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Nobel Laureate Ebadi Criticizes Human Rights in Iran

Nobel laureate Shireen Ebadi (file photo)

Nobel laureate Shireen Ebadi (file photo)

Nobel laureate Shireen Ebadi has criticized the lack of human rights in her native Iran, but warned that a military strike or economic sanctions are not the way to improve the situation. Ebadi told reporters Tuesday at the United Nations in New York that there should be political sanctions on human rights violators.

Ebadi listed numerous violations on human rights in her homeland, including Iran's world ranking as the top executioner of minors, its unknown number of political prisoners, the strict implementation of Islamic punishments - such as chopping off the hands of thieves - and the frequent use of the death penalty.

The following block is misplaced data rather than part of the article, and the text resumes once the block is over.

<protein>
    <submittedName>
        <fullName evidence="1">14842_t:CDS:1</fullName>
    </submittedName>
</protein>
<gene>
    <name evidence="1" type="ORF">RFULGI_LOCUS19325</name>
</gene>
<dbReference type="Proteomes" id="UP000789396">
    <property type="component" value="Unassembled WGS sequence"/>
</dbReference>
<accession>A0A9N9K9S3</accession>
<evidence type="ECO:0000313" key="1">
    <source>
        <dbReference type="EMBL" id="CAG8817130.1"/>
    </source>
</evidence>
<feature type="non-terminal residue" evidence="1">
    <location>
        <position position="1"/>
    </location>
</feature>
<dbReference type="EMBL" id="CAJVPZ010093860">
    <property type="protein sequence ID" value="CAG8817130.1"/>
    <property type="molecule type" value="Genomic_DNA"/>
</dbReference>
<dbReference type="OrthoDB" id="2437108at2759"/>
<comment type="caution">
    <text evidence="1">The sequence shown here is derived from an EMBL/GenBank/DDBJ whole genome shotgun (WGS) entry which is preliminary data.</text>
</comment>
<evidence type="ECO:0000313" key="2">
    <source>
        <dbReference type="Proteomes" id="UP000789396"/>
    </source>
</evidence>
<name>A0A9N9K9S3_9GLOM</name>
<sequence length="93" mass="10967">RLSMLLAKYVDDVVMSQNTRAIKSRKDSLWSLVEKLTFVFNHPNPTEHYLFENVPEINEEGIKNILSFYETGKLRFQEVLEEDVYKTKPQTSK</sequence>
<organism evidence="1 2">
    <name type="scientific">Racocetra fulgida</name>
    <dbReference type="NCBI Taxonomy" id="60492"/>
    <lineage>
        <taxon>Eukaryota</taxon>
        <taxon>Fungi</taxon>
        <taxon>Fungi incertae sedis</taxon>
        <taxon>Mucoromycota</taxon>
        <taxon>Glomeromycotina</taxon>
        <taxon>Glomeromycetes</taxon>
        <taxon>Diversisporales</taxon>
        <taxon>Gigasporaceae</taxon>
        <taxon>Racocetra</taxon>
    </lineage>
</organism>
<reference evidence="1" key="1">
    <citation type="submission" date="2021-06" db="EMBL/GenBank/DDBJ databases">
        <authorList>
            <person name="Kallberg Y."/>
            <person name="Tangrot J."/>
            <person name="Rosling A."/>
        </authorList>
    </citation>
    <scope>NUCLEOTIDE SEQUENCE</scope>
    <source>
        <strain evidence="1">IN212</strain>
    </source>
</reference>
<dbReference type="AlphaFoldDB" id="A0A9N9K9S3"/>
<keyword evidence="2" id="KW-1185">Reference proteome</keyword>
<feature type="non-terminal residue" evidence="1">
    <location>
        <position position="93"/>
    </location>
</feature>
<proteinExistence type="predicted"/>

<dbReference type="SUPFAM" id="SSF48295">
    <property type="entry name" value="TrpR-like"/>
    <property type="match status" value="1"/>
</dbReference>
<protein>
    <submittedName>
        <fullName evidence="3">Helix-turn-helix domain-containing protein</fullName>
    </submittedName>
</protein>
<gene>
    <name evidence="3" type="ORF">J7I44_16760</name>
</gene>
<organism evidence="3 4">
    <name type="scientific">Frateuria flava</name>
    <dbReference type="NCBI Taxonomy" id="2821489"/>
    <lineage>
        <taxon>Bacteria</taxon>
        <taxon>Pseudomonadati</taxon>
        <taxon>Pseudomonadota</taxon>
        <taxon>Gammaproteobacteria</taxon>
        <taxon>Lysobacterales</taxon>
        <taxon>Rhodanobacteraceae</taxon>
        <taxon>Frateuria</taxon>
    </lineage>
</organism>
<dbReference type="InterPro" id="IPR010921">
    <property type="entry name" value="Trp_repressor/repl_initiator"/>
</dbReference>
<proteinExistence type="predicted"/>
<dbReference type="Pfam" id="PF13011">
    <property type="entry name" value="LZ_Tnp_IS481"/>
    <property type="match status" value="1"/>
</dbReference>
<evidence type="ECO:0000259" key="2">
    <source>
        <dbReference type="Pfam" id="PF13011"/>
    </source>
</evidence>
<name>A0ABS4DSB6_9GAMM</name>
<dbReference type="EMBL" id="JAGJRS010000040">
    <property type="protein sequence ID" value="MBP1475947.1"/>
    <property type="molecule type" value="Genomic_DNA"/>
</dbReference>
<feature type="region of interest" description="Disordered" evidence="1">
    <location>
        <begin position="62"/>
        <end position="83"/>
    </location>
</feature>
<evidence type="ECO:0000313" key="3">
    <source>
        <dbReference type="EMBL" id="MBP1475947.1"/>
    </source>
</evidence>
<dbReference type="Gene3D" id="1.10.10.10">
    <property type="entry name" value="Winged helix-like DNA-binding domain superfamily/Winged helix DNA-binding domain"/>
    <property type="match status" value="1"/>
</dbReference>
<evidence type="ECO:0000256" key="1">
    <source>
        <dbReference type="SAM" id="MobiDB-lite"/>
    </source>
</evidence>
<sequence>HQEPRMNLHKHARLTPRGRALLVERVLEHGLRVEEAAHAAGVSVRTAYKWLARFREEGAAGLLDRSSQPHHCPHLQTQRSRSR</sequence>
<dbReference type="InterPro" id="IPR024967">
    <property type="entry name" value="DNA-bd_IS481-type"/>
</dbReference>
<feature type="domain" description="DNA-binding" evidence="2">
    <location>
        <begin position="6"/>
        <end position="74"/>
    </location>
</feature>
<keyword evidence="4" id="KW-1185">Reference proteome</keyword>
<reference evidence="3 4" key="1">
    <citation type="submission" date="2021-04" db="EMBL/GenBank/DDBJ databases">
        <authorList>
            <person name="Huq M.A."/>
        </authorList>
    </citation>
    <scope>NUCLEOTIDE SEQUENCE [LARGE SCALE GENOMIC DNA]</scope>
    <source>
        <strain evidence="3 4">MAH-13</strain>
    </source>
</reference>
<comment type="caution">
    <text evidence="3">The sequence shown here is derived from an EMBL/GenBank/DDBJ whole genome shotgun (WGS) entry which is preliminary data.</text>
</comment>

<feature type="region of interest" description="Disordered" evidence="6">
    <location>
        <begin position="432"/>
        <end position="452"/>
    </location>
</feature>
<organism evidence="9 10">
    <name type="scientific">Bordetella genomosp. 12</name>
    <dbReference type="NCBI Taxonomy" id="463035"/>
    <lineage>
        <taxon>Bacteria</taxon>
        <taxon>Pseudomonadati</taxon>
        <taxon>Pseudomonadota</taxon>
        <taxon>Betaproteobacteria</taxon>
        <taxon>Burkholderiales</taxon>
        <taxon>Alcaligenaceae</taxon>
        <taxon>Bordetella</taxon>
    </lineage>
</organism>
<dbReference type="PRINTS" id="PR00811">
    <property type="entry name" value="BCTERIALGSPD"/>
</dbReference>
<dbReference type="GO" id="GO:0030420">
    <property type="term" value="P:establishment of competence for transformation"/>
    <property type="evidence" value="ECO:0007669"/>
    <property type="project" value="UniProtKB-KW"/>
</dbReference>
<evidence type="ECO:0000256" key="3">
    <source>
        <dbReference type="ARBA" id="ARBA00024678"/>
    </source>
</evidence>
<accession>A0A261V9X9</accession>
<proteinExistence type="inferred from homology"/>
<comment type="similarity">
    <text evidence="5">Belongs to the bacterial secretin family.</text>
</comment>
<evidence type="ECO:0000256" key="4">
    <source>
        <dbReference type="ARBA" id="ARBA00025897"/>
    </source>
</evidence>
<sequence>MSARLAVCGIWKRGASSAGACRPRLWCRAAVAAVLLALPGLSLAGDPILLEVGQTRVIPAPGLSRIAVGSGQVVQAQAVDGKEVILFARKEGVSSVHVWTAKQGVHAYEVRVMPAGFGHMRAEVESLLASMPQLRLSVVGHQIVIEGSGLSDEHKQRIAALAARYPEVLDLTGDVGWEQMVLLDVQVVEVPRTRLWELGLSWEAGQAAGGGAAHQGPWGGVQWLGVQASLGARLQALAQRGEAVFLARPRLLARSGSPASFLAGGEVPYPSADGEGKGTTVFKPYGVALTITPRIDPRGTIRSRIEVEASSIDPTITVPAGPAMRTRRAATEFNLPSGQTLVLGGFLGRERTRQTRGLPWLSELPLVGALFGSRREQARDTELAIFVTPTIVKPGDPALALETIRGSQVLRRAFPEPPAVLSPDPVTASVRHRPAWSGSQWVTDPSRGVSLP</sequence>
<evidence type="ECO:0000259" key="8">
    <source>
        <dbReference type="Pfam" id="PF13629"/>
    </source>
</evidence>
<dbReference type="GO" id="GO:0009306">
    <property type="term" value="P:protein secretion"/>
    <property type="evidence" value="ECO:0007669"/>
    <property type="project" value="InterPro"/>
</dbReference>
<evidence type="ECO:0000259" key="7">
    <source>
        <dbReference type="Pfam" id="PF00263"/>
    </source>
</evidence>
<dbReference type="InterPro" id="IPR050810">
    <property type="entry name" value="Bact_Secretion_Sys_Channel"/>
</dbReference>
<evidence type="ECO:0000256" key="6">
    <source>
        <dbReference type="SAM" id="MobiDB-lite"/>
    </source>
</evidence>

Ebadi said, "When the government executes people, not even the corpse is returned to the family, or the place of burial is informed."

She said human rights defenders do not want to see a military strike on Iran or further economic sanctions, but they support targeted sanctions such as travel bans and asset freezes on the authorities responsible for these human rights violations.

"Let's make the world smaller for violators of human rights," she said. "Now that it is not possible to apply justice in Iran, let's apply it in other countries."

On the much publicized case of Sakineh Mohammadi Ashtiani, the 43-year-old woman convicted of adultery and sentenced to death by stoning, Ebadi said her case is not unique.

"There are other prisoners awaiting their turn for stoning," said Ebadi. "So we have to work on saving them as well. Therefore, we have to convert the campaign for Sakineh into a campaign against stoning."

Ebadi won the Nobel Peace Prize in 2003 for her work as a lawyer and human rights activist in Iran. She was speaking at a news conference organized by the International Federation for Human Rights. The group said Iran executed at least 338 persons in 2009, but cautions the real number is likely much higher since many executions are done in secret.